Thursday 16 April was the first conversation in a series titled ‘Trust in times of crisis’. We kicked off with Professor Rajmohan Gandhi, author, journalist and advocate for reconciliation and democratic rights, and grandson of Mahatma Gandhi. Over 180 people from around the world joined the conversation.
It was wonderful to see so many people join our first virtual event. Trustbuilding Program manager Talia Smith hosted the conversation and welcomed IofCI president Suresh Vazirani to introduce Rajmohan.
Keeping our humanity
Rajmohan had a strong message. One sentence stayed with me for days: ‘Their hunger is greater than my fear.’ Rajmohan was quoting someone who, in spite of the risks of infection with COVID-19, takes food and water to homeless people In India, who would otherwise have nothing to eat. People risking their own health, in order to make sure that other people don’t suffer: for me this expressed what Rajmohan’s talk was all about.
Unity in times of crisis
‘The virus has rearranged our kaleidoscopes,’ Rajmohan said. ‘We can see all of us ranged against the virus, against sickness, against injury, against destruction -- rather than nation against nation, or race against race, or some kind of people against another kind of people.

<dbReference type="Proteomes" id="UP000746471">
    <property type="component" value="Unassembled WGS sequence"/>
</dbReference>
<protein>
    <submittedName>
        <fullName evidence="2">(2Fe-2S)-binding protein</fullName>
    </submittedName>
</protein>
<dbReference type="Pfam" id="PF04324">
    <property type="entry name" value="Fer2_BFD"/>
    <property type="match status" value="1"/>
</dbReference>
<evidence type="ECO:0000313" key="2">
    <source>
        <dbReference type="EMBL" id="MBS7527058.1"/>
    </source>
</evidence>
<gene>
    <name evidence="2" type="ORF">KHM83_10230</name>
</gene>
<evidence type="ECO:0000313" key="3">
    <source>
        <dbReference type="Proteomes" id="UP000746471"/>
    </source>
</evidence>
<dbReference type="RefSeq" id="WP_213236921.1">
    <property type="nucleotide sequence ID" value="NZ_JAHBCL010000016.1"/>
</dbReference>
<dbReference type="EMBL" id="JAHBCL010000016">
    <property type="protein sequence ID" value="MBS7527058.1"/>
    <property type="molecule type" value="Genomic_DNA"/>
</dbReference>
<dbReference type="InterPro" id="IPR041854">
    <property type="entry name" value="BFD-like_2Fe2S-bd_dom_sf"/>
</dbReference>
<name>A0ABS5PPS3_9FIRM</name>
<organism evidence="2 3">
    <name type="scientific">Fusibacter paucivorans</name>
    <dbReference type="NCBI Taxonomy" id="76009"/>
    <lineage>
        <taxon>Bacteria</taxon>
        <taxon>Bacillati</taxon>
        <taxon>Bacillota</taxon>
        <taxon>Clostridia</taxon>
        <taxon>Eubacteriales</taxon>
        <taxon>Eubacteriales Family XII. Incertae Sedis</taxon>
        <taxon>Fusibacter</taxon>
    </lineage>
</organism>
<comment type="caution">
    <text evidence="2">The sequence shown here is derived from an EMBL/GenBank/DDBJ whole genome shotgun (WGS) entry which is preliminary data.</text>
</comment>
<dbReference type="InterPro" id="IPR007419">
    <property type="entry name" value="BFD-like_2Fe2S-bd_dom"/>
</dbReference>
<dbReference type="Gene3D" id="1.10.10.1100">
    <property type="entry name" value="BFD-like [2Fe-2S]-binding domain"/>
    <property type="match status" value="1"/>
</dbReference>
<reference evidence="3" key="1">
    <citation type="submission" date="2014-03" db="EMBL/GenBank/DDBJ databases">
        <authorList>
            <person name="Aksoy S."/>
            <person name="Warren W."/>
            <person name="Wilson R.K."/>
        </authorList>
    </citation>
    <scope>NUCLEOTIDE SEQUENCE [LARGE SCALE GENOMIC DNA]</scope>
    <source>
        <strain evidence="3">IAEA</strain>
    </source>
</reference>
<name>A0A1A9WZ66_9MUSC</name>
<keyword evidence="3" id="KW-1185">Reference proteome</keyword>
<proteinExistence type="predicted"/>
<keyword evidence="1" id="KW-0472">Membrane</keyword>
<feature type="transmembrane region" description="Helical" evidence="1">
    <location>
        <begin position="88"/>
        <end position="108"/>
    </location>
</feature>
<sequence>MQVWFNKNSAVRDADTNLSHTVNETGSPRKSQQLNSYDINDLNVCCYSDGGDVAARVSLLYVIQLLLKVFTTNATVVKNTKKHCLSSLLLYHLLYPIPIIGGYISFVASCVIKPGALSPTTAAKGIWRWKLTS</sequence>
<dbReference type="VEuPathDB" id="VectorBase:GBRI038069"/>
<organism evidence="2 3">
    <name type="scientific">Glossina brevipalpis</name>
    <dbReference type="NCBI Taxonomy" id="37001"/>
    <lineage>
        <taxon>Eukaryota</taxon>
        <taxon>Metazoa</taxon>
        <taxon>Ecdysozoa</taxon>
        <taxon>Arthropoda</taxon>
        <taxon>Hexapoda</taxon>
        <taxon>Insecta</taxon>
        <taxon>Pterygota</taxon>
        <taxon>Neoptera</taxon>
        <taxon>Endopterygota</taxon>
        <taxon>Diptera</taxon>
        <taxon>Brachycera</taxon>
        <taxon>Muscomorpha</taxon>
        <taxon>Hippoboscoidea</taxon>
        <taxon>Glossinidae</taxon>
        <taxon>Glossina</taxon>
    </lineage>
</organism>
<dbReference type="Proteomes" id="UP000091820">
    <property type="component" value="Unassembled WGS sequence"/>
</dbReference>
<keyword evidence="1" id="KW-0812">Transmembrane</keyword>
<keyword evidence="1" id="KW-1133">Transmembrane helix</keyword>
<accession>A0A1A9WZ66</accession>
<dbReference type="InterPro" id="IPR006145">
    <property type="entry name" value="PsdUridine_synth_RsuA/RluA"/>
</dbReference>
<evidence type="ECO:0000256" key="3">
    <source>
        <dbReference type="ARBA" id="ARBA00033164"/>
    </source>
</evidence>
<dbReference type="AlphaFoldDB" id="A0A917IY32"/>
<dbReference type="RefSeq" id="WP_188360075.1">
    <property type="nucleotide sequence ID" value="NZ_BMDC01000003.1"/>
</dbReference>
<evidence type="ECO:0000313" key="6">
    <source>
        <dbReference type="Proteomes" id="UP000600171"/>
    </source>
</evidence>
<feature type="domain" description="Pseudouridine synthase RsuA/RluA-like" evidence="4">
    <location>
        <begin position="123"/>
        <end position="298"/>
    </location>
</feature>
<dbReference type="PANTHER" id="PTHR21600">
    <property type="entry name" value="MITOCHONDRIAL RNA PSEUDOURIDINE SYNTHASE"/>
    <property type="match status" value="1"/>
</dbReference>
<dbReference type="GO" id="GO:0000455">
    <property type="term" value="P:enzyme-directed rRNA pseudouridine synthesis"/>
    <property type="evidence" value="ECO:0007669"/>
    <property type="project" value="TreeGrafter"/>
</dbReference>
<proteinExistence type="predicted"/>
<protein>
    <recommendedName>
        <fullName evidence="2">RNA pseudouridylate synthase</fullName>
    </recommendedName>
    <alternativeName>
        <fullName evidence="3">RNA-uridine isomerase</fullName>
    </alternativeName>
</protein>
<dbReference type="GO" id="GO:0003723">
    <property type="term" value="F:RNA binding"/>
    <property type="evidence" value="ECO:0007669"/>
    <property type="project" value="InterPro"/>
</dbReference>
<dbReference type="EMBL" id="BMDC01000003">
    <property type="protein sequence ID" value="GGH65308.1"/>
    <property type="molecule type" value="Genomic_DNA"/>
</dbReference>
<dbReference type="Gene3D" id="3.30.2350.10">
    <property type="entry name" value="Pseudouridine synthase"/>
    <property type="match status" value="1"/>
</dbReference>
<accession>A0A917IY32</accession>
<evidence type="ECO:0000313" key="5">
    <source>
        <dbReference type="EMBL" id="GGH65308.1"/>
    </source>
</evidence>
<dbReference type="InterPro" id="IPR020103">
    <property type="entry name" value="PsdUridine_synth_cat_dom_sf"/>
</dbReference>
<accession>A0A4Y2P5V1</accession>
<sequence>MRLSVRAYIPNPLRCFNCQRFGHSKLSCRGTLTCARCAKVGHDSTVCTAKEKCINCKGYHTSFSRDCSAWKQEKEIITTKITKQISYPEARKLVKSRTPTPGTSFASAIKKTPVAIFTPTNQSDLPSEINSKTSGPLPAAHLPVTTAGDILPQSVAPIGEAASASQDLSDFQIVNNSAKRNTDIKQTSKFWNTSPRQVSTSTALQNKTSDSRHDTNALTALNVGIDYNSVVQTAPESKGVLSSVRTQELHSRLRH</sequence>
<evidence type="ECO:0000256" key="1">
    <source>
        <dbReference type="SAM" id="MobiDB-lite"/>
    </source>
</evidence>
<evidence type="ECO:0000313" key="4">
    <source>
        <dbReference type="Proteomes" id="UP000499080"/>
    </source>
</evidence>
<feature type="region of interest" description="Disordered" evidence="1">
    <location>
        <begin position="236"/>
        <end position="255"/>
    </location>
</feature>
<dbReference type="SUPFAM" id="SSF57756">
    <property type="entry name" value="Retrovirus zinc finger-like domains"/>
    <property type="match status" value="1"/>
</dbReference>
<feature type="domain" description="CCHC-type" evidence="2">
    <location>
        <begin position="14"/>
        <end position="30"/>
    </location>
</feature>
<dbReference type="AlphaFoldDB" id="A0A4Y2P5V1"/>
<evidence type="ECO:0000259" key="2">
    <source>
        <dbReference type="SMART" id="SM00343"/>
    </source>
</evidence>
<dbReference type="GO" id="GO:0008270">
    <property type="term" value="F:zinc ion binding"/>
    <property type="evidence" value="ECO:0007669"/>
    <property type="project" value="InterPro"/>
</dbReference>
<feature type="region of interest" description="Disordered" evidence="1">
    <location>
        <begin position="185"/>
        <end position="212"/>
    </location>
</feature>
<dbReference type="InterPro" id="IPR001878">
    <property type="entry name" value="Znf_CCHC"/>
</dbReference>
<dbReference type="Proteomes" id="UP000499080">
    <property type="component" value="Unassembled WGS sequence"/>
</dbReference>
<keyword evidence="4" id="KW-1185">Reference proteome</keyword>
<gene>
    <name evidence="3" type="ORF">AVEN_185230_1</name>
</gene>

Will this new pattern endure? Or will we see a revival of passion for my group, my race, my religious community, my people, my country -- and against the other? This is the time to ask honest questions. Bold questions. We have the incentive to ask, the time to ask.’
In the Q&A round, it became clear that there was one particular question on the minds of most participants: ‘How can we as changemakers make sure that we don’t fall back into old patterns?’ Rajmohan spoke about his trust in the people attending the event. He said that he believes we will speak out and stand up to our leaders.
A united front beyond
Clearly not an easy task, but an important one. And in order to be able to do so, international networks like Initiatives of Change and programmes like the Trustbuilding Program are so important. They ensure people are connected, exchange knowledge and, above all, establish a basis of trust which transcends differences in race, religion, community and nationality. Now, more than ever, we need to ask ourselves the difficult questions and reach out to the people who need our help.
Watch for yourself
Here you can view a recording of the webinar, with Rajmohan’s talk and his answers to the questions of the attendees.
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The Trustbuilding Program is aimed at addressing divisive issues at the international and national levels, on the premise that only those who have undergone the internal process of becoming trustworthy themselves can close gaps across the globe. The Program was launched by Initiatives of Change International in 2019 with projects in Kenya, Canada and France.